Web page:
1990s Runway Fashion
For girls who grew up watching the BFFs from Bayside High, slinky spandex dresses were de rigueur. Boys wore flannels over turtlenecks and sportswear jackets with team logos.
**Azzedine Alaia** straddled maximal grunge and minimal futurism with his butterfly and leopard-print slip dresses. He was also known for sending models Linda Evangelista, Cindy Crawford, and Tyra Banks arm-in-arm down the runway, lip-syncing to George Michael’s “Too Funky” music video.
Alexander McQueen Fall/Winter 1998
McQueen specialized in fashions that transformed the body into an object of art. A sequinned cotton top in this collection reveals a haunting black and white photographic print of the Romanov children murdered by the Bolsheviks.
McQueen embraced primitivism, employing wood carvers, leather workers and even prosthetists to create fetishistic paraphernalia for his couture shows. The finale of this show, titled ‘Joan’ after the fifteenth-century martyr who was burned at the stake, featured a ring of fire surrounding a masked model wearing red lace.
Thierry Mugler Fall/Winter 1995
Mugler tapped into mid-90s trends with his Fall 1995 couture extravaganza, an hour-long theatrical show that debuted 300 looks. Supermodels Moss, Naomi Campbell, Linda Evangelista, and Elle Macpherson walked alongside legends Julie Newmar and Tippi Hedren.
From a silver metal and plexiglass catsuit to a gold robotic corset bodysuit that resembled a bionic fembot, these futuristic designs were in a league of their own.
Oversized hats, neon wigs, aerodynamic busts, and tight-fitting dresses all reinforced femininity with power.
Vivienne Westwood Fall/Winter 1993
Vivienne Westwood shook up the Establishment with collections that celebrated female sexuality. From the clan tartans and sashaying ‘Marie Antoinette’ dresses of Anglomania (Autumn/Winter 1985) to the cushion bustles of Les Femmes Ne Connaissent pas Toute leur Coquetterie (Spring/Summer 1996), she reworked establishment shapes – like the Norfolk suit, corsets as outerwear, and fitted Harris Tweed jackets – and gave them new life.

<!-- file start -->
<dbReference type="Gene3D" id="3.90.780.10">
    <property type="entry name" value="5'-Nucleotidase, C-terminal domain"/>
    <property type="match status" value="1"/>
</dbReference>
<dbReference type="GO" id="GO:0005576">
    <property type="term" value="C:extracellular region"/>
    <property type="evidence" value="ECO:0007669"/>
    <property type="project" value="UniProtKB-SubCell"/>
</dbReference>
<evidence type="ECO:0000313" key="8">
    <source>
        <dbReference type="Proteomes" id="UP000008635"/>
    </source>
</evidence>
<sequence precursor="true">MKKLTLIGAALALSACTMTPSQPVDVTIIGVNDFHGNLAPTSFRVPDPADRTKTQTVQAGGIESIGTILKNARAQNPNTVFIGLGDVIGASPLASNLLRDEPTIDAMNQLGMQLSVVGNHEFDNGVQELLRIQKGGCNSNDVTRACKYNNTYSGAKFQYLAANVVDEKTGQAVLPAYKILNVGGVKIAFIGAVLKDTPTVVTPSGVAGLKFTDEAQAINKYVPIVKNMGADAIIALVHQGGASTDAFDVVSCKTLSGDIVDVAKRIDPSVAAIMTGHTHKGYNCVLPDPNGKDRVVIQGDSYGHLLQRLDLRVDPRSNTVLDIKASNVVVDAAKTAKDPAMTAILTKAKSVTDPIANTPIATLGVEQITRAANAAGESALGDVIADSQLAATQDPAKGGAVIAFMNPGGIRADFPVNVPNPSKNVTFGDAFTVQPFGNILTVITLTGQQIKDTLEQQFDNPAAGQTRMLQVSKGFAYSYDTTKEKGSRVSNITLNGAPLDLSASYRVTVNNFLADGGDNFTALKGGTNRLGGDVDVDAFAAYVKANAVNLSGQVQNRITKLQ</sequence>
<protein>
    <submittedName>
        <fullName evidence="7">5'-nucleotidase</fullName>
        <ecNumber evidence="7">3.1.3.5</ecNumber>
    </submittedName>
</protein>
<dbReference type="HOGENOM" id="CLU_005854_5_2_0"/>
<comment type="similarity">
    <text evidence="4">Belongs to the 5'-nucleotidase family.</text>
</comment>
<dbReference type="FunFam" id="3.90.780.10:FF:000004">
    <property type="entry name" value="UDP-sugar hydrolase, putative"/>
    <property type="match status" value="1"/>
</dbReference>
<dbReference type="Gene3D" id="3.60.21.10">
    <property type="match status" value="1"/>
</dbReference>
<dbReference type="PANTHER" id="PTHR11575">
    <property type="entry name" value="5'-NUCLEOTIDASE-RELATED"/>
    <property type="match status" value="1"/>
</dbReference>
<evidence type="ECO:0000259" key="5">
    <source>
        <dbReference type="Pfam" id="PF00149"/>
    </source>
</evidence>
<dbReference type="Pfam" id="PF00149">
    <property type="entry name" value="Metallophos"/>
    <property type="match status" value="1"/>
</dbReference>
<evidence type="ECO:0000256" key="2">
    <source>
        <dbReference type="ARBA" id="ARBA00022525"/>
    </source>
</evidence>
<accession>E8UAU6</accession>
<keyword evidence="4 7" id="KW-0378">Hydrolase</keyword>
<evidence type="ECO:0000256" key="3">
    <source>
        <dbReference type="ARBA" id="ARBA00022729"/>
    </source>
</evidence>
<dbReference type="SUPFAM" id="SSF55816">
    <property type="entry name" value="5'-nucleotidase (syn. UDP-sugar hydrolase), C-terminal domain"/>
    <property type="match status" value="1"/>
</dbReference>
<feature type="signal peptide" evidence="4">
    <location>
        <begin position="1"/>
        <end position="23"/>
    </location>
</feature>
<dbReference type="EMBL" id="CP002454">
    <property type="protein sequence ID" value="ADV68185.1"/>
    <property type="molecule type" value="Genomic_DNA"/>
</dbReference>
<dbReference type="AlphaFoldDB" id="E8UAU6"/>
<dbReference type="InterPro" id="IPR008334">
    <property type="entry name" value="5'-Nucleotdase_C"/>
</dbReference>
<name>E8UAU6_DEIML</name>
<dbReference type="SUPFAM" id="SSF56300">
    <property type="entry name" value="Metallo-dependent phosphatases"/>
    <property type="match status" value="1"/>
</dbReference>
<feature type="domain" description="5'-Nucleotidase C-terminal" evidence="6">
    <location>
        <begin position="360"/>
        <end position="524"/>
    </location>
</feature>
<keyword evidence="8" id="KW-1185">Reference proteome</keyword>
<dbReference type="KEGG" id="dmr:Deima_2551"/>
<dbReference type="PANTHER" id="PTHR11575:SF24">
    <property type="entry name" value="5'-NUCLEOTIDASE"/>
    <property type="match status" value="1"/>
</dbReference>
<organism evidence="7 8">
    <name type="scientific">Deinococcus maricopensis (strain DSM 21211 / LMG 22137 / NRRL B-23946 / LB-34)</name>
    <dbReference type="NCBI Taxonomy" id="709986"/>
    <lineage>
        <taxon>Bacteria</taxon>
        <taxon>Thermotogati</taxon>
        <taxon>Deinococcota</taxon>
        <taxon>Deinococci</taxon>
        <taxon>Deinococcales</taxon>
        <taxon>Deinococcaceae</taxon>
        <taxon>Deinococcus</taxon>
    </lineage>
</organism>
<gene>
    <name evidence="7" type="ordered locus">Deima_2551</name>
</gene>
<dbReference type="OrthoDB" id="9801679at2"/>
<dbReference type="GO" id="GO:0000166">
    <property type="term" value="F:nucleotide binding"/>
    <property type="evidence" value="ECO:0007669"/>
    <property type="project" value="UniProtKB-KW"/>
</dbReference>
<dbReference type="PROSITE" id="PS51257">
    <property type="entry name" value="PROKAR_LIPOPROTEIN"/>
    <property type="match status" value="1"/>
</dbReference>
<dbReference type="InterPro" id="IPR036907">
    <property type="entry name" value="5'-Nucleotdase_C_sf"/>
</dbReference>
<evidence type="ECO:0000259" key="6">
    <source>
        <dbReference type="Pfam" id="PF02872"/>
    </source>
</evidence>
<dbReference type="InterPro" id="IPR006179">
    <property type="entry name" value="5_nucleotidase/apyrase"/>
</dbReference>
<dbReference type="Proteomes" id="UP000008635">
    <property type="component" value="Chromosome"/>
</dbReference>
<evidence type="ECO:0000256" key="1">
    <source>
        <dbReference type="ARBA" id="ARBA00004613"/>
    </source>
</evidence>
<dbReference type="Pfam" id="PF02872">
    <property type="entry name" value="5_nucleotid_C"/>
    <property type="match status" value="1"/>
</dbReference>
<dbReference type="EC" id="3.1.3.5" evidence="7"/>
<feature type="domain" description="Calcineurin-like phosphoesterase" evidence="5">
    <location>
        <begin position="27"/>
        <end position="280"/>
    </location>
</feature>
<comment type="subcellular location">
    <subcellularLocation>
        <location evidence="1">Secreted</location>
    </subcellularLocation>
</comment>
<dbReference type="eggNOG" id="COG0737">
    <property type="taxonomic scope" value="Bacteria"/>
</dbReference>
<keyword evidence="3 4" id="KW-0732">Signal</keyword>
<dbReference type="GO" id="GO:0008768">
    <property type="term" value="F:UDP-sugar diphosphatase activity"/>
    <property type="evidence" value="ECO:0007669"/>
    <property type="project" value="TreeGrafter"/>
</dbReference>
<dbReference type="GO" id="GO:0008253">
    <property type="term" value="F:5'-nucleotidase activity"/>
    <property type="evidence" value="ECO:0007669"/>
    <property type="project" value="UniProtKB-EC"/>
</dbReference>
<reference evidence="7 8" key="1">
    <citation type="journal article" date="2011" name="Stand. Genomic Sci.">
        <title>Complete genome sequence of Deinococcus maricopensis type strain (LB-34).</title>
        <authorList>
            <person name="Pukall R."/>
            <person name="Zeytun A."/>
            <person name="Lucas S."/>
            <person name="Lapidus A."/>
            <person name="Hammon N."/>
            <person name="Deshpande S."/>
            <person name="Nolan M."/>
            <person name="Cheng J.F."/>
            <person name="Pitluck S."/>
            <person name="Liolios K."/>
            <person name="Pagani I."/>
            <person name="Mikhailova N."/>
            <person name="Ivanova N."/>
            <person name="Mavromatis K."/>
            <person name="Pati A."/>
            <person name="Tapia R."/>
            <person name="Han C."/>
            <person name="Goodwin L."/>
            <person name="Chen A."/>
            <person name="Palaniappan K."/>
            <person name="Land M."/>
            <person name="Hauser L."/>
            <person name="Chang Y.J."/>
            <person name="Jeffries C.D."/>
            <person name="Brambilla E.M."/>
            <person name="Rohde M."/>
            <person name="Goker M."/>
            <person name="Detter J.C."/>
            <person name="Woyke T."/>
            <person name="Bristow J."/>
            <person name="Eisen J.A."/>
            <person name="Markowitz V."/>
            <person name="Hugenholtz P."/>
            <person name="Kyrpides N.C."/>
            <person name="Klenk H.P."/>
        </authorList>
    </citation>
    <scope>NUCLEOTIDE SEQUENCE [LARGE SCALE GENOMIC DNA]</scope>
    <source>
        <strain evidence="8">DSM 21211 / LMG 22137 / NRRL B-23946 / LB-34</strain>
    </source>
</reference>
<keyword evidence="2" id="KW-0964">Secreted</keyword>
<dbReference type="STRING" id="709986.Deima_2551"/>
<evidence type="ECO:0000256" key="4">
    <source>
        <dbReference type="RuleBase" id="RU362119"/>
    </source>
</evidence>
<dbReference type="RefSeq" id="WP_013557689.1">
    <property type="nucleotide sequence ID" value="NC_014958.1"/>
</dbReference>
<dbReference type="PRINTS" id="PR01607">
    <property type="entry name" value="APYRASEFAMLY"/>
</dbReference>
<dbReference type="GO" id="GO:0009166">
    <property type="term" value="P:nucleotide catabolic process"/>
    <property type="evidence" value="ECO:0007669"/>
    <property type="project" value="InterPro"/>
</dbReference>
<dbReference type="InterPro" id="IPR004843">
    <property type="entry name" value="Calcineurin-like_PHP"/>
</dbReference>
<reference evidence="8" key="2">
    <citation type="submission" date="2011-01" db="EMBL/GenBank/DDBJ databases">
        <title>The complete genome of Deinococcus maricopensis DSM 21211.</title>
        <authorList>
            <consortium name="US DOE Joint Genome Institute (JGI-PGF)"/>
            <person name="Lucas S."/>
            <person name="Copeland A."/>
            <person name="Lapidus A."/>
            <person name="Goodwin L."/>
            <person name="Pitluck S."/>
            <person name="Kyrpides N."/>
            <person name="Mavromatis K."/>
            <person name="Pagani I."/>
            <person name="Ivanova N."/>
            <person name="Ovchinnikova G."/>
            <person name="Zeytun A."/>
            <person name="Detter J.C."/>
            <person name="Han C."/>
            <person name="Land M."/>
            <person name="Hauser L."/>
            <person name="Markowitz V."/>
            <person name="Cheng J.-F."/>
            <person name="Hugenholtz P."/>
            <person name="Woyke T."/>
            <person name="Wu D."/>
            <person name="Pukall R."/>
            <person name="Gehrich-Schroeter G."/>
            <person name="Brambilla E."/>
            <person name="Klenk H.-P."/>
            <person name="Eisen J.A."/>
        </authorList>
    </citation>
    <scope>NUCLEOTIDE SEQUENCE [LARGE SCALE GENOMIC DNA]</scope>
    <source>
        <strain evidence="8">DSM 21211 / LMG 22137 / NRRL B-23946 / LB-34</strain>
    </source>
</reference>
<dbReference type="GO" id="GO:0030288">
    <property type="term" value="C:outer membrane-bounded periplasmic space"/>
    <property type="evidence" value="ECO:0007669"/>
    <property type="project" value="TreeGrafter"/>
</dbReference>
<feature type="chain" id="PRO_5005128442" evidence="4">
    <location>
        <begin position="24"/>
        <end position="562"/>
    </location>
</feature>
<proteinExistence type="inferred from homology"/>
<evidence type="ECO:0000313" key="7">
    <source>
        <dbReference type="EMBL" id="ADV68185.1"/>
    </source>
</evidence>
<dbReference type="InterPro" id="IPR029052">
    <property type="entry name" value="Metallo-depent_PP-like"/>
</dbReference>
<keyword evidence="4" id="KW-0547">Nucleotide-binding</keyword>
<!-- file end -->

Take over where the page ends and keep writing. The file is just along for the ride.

After Buffalo Girls came Punkature, launched in autumn 1982 during the period when Westwood and Malcolm McLaren split up. This showcased distressed, recycled-looking ‘hillbilly’ garments in pre-washed and over-printed fabrics.
Versace Fall/Winter 1991
In the ’90s, when it comes to high drama, few designers can match the hysteria of Gianni Versace’s shows. Often sitting celebrities in the front row and using supermodels in his advertising campaigns, Versace was an early pioneer of bridging fashion and pop culture.
To the uplifting beat of George Michael’s Freedom, a group of lip-synching supermodels walked Versace’s Fall/Winter 1991 show arm-in-arm. It was a clever twist on the usual formula of one model sauntering down the runway.
Kate Moss Fall/Winter 1992
One of the biggest shows of the decade, Yohji Yamamoto’s enchanting wedding-themed Fall 1992 collection had Moss, Elle MacPherson and Claudia Schiffer spliced together into bionic fembots. The hour-long show also featured a sexy, spliced bride dress with a runway-spanning bridal veil.
Grunge may have gotten then-budding designer Marc Jacobs fired from Perry Ellis, but the cult label’s inaugural N.Y. fashion show cemented the look’s cultural dominance with a lineup of Carla Bruni, Naomi Campbell and pals Christy Turlington and Evangelista dressed in vintage-print dresses and raglan tees.
Perry Ellis Spring/Summer 1993
During the late 1990s, fetish-inspired minimalism and maximalism battled it out on the runway. Alexander McQueen drew inspiration from Joan of Arc and the Romanovs for a macabre show that featured chainmail dresses, while Gianni Versace made waves with his boundary-pushing Miss S&M collection.
Marc Jacobs’ infamous SS93 Perry Ellis show shaped the decade’s grunge style and ultimately led to his firing from the label. Cathy Horyn famously slammed the collection, declaring “Grunge is anathema to fashion.”
Chanel Spring/Summer 1994
A self-professed fashion opportunist, Karl Lagerfeld tapped into 90s pop culture and made it his own. He referenced 90s hip-hop with oversized chain belts and gold necklaces, 90s grunge with dyed hair and septum piercings, and then brought that all together with Chanel’s quintessential elements.
For his Spring 1994 haute couture show, he sent models Linda Evangelista, Christy Turlington and Claudia Schiffer arm-in-arm down the runway lip-syncing George Michael’s “Too Funky.” The collection also debuted the Harley Davidson bustier that became an iconic piece for the singer.
Tom Ford Spring/Summer 1995
After Gucci fired designer Marc Jacobs for embracing grunge, the house hired Tom Ford to revive its women’s ready-to-wear. He delivered slinky velvet hiphuggers and louche satin shirts that paired with Dr. Martens and wool caps.
He outfitted models Moss, Campbell, and Elle Macpherson in tartan frocks and hunting gear—as well as a motorcycle bustier that later appeared on George Michael in his “Too Funky” music video. This book features photographs by Richard Avedon and Mario Testino.